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This function works:

source foo.bash && foo -n "a b c.txt"

The problem is, no matter what I've tried, I couldn't get the last line echo "$CMD" (or echo $CMD) to generate exactly this output:

cat -n "a b c.txt"

How to achieve that?

# foo.bash
function foo() {
    local argv=("$@");
    local OUT=`cat "${argv[@]}"`
    local CMD=`echo cat "${argv[@]}"`
    echo "--------------------------"
    echo "$OUT"
    echo "--------------------------"
    echo "$CMD"

The output is instead:

cat -n a b c.txt

With this command: foo -n \"a b c.txt\" it does work for the display of the command, but it gives errors for the execution via the backtick.

The file "a b c.txt" is a valid, small, text file.

share|improve this question
I provided an answer, but I hope you don't plan on calling eval with that output. – jordanm Aug 11 '12 at 19:21
I am not sure if that is possible, when you said foo -n "a b c.txt" bash treated the arguments as -n & a b c.txt removing the quotes & preserving the spaces. In case of foo -n \"a b c.txt\" the arguments were -n, "a, b & c.txt". I am not sure if you can do what you are trying to i.e. make bash preserve quotes whereas the default behavior happens to be that of stripping. Maybe IFS magic ... or something else. Nothing I can think of right away – another.anon.coward Aug 11 '12 at 19:27
@another.anon.coward Yeah, but it does work for local OUT=`cat "${argv[@]}"`, if it wouldn't be possible, it shouldn't work for that one either. Right? – Flavius Aug 11 '12 at 19:29
I am sorry, I didn't quite get that. OUT will have contain the output of cat -n a b c.txt where a b c.txt is a valid file else it wont contain anything as missing file will be displayed on stderr which wont be save in OUT. – another.anon.coward Aug 11 '12 at 19:38
Just to clarify the filename contains "s? – another.anon.coward Aug 11 '12 at 19:49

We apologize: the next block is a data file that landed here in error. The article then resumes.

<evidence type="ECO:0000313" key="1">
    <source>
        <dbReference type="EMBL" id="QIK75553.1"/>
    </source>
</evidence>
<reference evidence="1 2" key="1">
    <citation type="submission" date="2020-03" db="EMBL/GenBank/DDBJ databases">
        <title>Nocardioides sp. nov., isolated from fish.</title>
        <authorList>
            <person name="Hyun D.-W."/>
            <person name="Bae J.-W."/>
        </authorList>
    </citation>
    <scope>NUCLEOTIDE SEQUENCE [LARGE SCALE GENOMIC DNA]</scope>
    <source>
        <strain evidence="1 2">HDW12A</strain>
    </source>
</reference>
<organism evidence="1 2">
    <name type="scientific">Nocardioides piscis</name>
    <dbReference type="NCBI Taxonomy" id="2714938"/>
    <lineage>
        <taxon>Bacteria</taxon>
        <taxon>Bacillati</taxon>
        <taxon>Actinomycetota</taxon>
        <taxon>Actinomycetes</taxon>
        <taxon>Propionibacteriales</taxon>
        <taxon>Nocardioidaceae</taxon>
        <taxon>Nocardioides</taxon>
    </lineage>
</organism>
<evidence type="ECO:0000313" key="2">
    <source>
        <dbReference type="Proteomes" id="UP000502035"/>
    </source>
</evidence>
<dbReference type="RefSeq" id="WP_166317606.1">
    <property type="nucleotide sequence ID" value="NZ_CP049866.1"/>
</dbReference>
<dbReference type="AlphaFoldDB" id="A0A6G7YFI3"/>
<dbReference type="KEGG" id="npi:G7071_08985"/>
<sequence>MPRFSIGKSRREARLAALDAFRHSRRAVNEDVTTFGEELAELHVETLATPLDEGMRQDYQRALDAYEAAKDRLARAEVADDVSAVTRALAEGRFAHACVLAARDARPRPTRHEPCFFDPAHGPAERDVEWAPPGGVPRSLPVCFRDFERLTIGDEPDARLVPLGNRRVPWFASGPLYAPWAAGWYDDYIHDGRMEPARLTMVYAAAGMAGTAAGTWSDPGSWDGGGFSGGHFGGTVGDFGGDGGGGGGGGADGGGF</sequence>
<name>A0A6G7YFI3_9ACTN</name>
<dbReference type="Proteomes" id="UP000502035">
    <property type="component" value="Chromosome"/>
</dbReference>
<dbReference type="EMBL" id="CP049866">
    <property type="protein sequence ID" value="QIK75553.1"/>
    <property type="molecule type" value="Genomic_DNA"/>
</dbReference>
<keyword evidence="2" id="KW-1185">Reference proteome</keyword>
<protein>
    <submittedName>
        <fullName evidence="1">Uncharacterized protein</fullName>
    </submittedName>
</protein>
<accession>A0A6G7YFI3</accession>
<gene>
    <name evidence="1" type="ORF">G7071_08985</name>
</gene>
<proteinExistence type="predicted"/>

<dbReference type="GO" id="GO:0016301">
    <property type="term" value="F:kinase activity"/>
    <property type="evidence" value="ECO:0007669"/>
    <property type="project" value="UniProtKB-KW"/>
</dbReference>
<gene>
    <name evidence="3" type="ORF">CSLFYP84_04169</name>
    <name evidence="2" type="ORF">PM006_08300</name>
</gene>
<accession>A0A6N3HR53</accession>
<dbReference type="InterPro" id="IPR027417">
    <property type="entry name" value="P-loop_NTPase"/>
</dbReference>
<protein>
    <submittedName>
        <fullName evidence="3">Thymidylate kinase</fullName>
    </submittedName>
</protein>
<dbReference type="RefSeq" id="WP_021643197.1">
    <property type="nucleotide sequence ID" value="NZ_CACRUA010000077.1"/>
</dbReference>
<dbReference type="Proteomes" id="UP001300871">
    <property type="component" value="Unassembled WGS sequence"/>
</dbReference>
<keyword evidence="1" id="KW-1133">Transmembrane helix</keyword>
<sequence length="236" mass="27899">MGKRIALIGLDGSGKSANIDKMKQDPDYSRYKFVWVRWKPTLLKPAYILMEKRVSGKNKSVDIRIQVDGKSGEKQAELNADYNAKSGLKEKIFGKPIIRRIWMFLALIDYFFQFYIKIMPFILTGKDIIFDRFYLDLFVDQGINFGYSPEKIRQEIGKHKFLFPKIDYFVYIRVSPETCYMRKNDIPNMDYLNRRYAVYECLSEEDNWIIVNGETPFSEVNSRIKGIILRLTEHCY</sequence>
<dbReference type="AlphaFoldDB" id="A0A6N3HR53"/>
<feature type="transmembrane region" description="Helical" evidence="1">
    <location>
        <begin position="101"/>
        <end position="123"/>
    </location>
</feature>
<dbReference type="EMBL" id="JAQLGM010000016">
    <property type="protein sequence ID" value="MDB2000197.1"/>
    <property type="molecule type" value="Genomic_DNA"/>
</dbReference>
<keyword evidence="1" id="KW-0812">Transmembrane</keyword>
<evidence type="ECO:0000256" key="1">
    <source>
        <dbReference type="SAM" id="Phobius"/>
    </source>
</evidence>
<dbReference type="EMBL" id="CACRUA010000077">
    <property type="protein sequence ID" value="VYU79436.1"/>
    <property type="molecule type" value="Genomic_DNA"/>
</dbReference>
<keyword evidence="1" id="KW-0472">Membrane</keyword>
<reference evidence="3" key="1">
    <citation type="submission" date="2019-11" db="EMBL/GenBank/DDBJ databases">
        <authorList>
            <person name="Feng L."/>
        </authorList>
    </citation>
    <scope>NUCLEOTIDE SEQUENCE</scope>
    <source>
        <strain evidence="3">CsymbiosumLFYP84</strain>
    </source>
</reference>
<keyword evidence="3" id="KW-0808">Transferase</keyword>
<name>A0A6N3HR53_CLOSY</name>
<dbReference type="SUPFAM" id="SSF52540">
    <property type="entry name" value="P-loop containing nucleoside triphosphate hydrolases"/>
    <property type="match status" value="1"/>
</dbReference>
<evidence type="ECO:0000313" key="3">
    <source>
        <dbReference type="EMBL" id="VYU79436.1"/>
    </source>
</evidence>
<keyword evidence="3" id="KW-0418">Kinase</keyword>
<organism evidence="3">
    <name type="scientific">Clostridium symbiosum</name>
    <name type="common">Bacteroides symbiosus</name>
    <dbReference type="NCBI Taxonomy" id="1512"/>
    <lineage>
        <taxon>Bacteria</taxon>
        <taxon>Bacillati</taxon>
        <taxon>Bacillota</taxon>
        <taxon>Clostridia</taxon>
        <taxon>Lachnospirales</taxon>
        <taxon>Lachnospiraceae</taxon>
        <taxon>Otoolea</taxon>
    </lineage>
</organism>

You need to escape quotes inside of the assignment:

local CMD="cat \"${argv[@]}\""

Also, echo is not needed to concatenate strings.

share|improve this answer
That gives cat "-n a b c.txt", which is also not what I'd expect. Please note that the presented code is just a PoC, there could be any any flags (the command is git actually). I would expect exactly the same thing as typed: cat -n "a b c.txt". – Flavius Aug 11 '12 at 19:23
@Flavius - The quotes are never actually passed the function being called. – jordanm Aug 11 '12 at 19:47
up vote 0 down vote accepted

There you go, with the help of number of tokens in bash variable I've come up with the right solution.

I've almost forgot WHY we actually need quoting for one argument, it's because it has multiple words!

function foo() {
    local argv=( "$@" );
    local OUT=`cat "${argv[@]}"`
    echo "--------------------------"
    echo "$OUT"
    echo "--------------------------"
    local CMD="cat"
    for word in "${argv[@]}"; do
        words="${word//[^\ ]} "
        if [[ ${#words} > 1 ]]; then
            local CMD="$CMD \"${word}\""
            local CMD="$CMD $word"
    echo "$CMD"

Hope it helps someone.

share|improve this answer

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